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Sanders Favored to Win Nevada Caucuses, GW Election Prediction Model Finds

Three other candidates appear to be locked in a tight battle for second place, according to GW’s Graduate School of Political Management

February 21, 2020
Jason Shevrin: [email protected], 202-994-5631
Timothy Pierce: [email protected], 202-994-5647
WASHINGTON (Feb. 21, 2020)—Sen. Bernie Sanders is projected to run away with the 2020 Nevada caucuses, according to the latest projection from the George Washington University Graduate School of Political Management (GSPM). Former Vice President Joe Biden, Sen. Elizabeth Warren, and former Mayor Pete Buttigieg are competing for second place, and they are all expected to finish well behind the Vermont senator.
GSPM researchers created two models to forecast the Nevada primary. The first, or “basic,” model is identical to those used to predict the Iowa caucuses and the New Hampshire primary. The second, or “momentum,” model takes into account the results from the New Hampshire primary in order to examine the effect of previous elections on future contests.
“The models make slightly different predictions,” Meagan O’Neill, GW’s lead research scientist for the project, said. “We plan to use the results of Nevada compared to the two models to inform the model for Super Tuesday.” 
The basic model projects a sweeping Sanders victory with 30.6% of the vote. Biden is expected to finish a distant second with 17.5% of the vote, with Warren (16.6%) and Buttigieg (14.1%) following close behind. The momentum model also predicts a comfortable Sanders win (29.2%) but slots Buttigieg into second place (16.4%), followed by Biden (15.1%) and Warren (14.5%).  
Both models consider three factors: Twitter mentions, cash on hand and endorsements. The amount of Twitter mentions reflects the attention a candidate is garnering among the wider electorate as well as the effect important opinion leaders have on the online political discussion. Cash on hand quantifies the financial position of a candidate and demonstrates the level of donor commitment. The number of endorsements is a relative indication of a candidate’s strength within the party. The momentum model also takes the results of previous elections into account. A complete description of the model’s methodology can be found online.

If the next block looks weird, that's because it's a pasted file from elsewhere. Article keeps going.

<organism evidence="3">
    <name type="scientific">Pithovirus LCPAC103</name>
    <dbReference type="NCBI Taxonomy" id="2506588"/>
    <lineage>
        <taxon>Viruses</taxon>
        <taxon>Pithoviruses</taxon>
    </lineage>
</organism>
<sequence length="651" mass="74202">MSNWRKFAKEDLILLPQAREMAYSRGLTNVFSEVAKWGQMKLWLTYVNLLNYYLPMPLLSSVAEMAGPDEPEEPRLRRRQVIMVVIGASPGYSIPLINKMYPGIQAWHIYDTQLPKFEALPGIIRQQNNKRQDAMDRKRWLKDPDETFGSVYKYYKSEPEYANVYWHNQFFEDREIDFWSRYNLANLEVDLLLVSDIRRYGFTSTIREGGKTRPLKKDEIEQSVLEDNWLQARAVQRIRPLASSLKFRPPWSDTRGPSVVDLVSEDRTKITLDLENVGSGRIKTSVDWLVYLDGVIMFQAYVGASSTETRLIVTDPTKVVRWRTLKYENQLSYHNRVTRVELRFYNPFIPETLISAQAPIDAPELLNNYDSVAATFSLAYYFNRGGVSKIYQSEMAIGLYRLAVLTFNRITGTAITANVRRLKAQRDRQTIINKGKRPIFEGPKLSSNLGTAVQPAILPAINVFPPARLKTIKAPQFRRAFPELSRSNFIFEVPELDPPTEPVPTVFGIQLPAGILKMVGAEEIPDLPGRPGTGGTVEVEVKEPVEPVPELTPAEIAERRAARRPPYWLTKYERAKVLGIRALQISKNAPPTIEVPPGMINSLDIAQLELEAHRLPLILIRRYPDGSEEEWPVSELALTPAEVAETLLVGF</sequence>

This election prediction project is the first of its kind to take into account the number of times a candidate’s name is mentioned on Twitter. The inclusion of quantifiable Twitter activity provides a more holistic measurement of public opinion about the 2020 presidential campaign.
The 2020 election prediction model project is an initiative of GSPM’s Public Echoes of Rhetoric in America (PEORIA) Project, which strives to quantify how voters react to campaign messages. The researchers plan to test the new models against the results of the first few primaries in 2020 to refine it before predicting an array of results for Super Tuesday. Model projections will be published periodically throughout the 2020 campaign.